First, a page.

Also, doesn’t the achievement of kids living in slums do something to our class mentality? For example, does it not bring to light the ingenuity and brilliance of people living in the “slums”. Doesn’t the fact that the conditions of birth can be changed, triumph?

Some of the people I spoke to said they are “ashamed” of Indian poverty having been shown in the film and have “it” (poverty) receive international awards. In other words they are ashamed of the “slums”. Ashamed of the people who live in the slums. But what right have we to be ashamed of anyone? This is showing sheer disrespect and sheer arrogance. We are not ashamed to hire domestic help from these very slums. Slums are a part of India and will remain so till skewed economic/social/development policies rule the land. Why does a single cricketer earn crores for his presence on the field for a few hours and the thousands of Rubinas and Azharuddins struggle for the basic amenities of life?

I was surprised that even A R Rehman’s recognitions were not wholeheartedly accepted. “He has composed much better music”, came as a whiff of opinion. But then no Tamil or Hindi film he composed for has been nominated for the Oscars. So where does the question of him receiving an Oscar before this arise? One person even said that Ilaiyaraja, Guru to Rehman should have been awarded instead!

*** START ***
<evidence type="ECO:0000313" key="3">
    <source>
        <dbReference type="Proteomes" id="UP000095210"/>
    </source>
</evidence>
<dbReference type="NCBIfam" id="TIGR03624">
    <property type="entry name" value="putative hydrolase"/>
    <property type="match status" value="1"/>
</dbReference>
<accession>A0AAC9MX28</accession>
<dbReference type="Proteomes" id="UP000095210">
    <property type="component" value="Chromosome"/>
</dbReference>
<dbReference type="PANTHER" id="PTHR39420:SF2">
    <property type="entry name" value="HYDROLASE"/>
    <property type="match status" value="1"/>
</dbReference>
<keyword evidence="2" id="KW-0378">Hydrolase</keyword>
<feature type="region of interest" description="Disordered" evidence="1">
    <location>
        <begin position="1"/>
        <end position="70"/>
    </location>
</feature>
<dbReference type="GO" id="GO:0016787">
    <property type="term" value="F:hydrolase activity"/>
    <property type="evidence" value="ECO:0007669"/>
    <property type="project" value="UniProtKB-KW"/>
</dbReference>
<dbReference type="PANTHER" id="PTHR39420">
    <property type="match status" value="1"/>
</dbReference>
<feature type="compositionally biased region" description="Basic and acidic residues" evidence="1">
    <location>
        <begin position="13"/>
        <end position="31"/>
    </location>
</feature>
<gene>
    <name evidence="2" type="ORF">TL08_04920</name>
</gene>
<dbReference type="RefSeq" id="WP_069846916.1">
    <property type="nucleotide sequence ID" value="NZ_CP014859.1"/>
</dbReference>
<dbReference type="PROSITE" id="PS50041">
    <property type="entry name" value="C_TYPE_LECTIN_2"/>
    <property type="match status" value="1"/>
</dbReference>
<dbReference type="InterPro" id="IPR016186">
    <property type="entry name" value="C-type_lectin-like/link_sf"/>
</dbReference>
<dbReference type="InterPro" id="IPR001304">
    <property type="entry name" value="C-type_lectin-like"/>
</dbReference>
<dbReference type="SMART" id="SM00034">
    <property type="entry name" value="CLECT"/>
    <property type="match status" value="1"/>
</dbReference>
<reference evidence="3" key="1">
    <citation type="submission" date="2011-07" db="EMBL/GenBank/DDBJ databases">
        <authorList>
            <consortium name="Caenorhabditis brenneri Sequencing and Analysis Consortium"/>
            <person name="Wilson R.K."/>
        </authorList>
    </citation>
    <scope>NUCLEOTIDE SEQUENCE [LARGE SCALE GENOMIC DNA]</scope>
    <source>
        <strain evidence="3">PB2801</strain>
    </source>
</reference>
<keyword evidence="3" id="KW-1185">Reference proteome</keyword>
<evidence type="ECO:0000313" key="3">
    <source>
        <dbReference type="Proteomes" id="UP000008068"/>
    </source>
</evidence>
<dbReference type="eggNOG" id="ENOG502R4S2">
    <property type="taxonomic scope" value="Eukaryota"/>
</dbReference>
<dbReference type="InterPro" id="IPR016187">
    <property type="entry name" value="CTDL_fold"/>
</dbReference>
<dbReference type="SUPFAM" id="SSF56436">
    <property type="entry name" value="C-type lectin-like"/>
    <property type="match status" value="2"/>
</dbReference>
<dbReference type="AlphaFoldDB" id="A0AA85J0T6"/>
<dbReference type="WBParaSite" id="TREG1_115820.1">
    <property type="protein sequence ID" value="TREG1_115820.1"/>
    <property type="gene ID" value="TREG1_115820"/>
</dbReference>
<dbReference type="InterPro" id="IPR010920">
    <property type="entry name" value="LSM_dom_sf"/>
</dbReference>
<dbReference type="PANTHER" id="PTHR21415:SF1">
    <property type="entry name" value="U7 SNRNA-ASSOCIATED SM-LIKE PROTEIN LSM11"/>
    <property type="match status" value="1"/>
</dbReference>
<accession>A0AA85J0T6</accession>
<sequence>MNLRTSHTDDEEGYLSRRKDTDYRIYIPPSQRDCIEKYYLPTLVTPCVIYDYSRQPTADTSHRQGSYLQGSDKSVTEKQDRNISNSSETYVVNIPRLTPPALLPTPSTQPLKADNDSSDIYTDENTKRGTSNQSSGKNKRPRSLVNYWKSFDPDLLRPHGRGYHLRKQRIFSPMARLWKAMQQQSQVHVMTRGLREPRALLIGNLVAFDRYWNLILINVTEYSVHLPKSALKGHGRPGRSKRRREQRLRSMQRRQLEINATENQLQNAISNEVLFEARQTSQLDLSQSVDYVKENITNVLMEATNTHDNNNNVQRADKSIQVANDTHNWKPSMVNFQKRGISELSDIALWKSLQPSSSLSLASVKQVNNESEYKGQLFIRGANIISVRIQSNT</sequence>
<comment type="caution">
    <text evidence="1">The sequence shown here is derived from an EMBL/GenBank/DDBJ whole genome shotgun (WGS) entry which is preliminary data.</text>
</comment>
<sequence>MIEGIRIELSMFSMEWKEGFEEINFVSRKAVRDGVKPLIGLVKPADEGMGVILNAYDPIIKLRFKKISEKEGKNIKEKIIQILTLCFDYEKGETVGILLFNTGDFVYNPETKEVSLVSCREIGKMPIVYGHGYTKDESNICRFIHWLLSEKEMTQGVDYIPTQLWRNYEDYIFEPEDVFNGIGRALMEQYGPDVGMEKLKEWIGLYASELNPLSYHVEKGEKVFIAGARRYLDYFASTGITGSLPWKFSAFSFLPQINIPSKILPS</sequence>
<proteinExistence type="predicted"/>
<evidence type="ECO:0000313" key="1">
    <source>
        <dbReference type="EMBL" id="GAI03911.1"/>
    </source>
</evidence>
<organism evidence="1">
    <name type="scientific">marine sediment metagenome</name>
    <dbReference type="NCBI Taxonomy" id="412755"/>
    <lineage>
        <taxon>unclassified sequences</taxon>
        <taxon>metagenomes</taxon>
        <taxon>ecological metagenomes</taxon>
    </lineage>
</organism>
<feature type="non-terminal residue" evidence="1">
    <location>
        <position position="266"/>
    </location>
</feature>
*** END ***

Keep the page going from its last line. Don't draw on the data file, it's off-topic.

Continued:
Now, before this gets hilarious, I must stop. There were many other observations on similar lines and when I think about them, I want to ask the same question I started off with. Why is the expression of unadulterated joy difficult to come by? Must heady thought play spoilsport? I hope we are not denying ourselves the right to feel pure joy and revel in the success of people without asking too many politically correct questions.

11 comments:

Munchmany said...

Straight from the heart post, Amrita!

Me and my husband did a tap dance when Rehman won the Oscar.

In the same boat as Rubina and Azhar is little Pinki whose smile i hope will never fade away.

Vj said...

It's a shame! this country can't even celebrate a proud moment.

Irony isn't it! The song was written by a Muslim, sung by a Hindu and choreographed by a Christian. This is true essence of India and a British man noticed that.

Every great city be it Moscow, London, New York or London has an underbelly and a grotesque subculture. Each of them have homeless people and sprawling underworld. Mumbai is no different.